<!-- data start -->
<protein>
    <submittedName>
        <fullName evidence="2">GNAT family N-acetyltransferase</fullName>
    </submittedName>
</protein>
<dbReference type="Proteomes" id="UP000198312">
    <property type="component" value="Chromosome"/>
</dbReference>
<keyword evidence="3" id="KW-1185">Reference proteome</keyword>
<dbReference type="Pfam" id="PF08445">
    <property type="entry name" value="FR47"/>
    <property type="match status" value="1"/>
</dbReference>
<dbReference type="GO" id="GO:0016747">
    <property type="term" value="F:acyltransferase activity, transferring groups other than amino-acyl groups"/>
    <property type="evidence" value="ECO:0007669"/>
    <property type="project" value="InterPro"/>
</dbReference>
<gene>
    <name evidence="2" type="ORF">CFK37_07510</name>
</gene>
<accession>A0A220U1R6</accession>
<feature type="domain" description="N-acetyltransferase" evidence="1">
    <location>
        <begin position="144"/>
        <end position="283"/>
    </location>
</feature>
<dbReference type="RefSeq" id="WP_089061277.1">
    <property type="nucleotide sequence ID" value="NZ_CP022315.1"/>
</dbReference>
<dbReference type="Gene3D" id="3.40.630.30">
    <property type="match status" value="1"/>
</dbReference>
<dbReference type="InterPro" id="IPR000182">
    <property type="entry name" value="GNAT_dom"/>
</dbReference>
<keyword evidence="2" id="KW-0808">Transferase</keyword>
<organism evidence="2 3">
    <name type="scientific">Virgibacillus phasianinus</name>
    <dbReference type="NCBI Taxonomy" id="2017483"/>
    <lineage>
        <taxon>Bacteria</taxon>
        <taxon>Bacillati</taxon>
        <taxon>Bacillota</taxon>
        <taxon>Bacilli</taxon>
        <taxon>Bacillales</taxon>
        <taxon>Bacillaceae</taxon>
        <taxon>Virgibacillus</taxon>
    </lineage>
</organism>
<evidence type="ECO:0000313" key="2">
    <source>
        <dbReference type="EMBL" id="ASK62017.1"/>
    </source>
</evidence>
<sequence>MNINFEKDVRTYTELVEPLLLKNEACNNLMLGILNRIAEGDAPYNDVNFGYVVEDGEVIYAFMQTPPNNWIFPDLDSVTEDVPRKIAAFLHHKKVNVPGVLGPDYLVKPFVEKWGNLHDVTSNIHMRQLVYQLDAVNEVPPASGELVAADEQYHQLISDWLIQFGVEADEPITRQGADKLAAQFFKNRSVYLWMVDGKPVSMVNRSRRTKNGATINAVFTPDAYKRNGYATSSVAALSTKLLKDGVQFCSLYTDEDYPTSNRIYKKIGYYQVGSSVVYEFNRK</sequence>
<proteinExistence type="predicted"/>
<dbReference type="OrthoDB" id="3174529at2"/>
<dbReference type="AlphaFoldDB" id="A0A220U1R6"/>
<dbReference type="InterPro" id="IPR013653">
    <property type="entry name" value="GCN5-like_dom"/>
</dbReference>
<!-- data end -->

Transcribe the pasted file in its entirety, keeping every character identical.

<protein>
    <submittedName>
        <fullName evidence="2">GNAT family N-acetyltransferase</fullName>
    </submittedName>
</protein>
<dbReference type="Proteomes" id="UP000198312">
    <property type="component" value="Chromosome"/>
</dbReference>
<keyword evidence="3" id="KW-1185">Reference proteome</keyword>
<dbReference type="Pfam" id="PF08445">
    <property type="entry name" value="FR47"/>
    <property type="match status" value="1"/>
</dbReference>
<dbReference type="GO" id="GO:0016747">
    <property type="term" value="F:acyltransferase activity, transferring groups other than amino-acyl groups"/>
    <property type="evidence" value="ECO:0007669"/>
    <property type="project" value="InterPro"/>
</dbReference>
<gene>
    <name evidence="2" type="ORF">CFK37_07510</name>
</gene>
<accession>A0A220U1R6</accession>
<feature type="domain" description="N-acetyltransferase" evidence="1">
    <location>
        <begin position="144"/>
        <end position="283"/>
    </location>
</feature>
<dbReference type="RefSeq" id="WP_089061277.1">
    <property type="nucleotide sequence ID" value="NZ_CP022315.1"/>
</dbReference>
<dbReference type="Gene3D" id="3.40.630.30">
    <property type="match status" value="1"/>
</dbReference>
<dbReference type="InterPro" id="IPR000182">
    <property type="entry name" value="GNAT_dom"/>
</dbReference>
<keyword evidence="2" id="KW-0808">Transferase</keyword>
<organism evidence="2 3">
    <name type="scientific">Virgibacillus phasianinus</name>
    <dbReference type="NCBI Taxonomy" id="2017483"/>
    <lineage>
        <taxon>Bacteria</taxon>
        <taxon>Bacillati</taxon>
        <taxon>Bacillota</taxon>
        <taxon>Bacilli</taxon>
        <taxon>Bacillales</taxon>
        <taxon>Bacillaceae</taxon>
        <taxon>Virgibacillus</taxon>
    </lineage>
</organism>
<evidence type="ECO:0000313" key="2">
    <source>
        <dbReference type="EMBL" id="ASK62017.1"/>
    </source>
</evidence>
<sequence>MNINFEKDVRTYTELVEPLLLKNEACNNLMLGILNRIAEGDAPYNDVNFGYVVEDGEVIYAFMQTPPNNWIFPDLDSVTEDVPRKIAAFLHHKKVNVPGVLGPDYLVKPFVEKWGNLHDVTSNIHMRQLVYQLDAVNEVPPASGELVAADEQYHQLISDWLIQFGVEADEPITRQGADKLAAQFFKNRSVYLWMVDGKPVSMVNRSRRTKNGATINAVFTPDAYKRNGYATSSVAALSTKLLKDGVQFCSLYTDEDYPTSNRIYKKIGYYQVGSSVVYEFNRK</sequence>
<proteinExistence type="predicted"/>
<dbReference type="OrthoDB" id="3174529at2"/>
<dbReference type="AlphaFoldDB" id="A0A220U1R6"/>
<dbReference type="InterPro" id="IPR013653">
    <property type="entry name" value="GCN5-like_dom"/>
</dbReference>